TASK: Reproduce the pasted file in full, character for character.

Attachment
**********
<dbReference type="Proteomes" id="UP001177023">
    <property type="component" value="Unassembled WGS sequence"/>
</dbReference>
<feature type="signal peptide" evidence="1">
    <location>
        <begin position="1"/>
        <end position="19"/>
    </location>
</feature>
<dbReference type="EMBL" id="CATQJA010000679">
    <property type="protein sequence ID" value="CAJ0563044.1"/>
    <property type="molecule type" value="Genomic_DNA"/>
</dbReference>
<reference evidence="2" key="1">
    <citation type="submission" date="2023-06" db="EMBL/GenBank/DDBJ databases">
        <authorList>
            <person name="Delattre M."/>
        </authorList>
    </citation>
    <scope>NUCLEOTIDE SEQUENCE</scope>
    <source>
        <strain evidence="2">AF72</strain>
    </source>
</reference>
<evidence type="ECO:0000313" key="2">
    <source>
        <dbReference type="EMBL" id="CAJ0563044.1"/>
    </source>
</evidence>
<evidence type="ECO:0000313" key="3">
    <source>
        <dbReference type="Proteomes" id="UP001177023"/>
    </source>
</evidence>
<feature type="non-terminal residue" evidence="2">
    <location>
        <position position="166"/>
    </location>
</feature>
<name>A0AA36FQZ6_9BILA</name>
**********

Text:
<dbReference type="Proteomes" id="UP001177023">
    <property type="component" value="Unassembled WGS sequence"/>
</dbReference>
<feature type="signal peptide" evidence="1">
    <location>
        <begin position="1"/>
        <end position="19"/>
    </location>
</feature>
<dbReference type="EMBL" id="CATQJA010000679">
    <property type="protein sequence ID" value="CAJ0563044.1"/>
    <property type="molecule type" value="Genomic_DNA"/>
</dbReference>
<reference evidence="2" key="1">
    <citation type="submission" date="2023-06" db="EMBL/GenBank/DDBJ databases">
        <authorList>
            <person name="Delattre M."/>
        </authorList>
    </citation>
    <scope>NUCLEOTIDE SEQUENCE</scope>
    <source>
        <strain evidence="2">AF72</strain>
    </source>
</reference>
<evidence type="ECO:0000313" key="2">
    <source>
        <dbReference type="EMBL" id="CAJ0563044.1"/>
    </source>
</evidence>
<evidence type="ECO:0000313" key="3">
    <source>
        <dbReference type="Proteomes" id="UP001177023"/>
    </source>
</evidence>
<feature type="non-terminal residue" evidence="2">
    <location>
        <position position="166"/>
    </location>
</feature>
<name>A0AA36FQZ6_9BILA</name>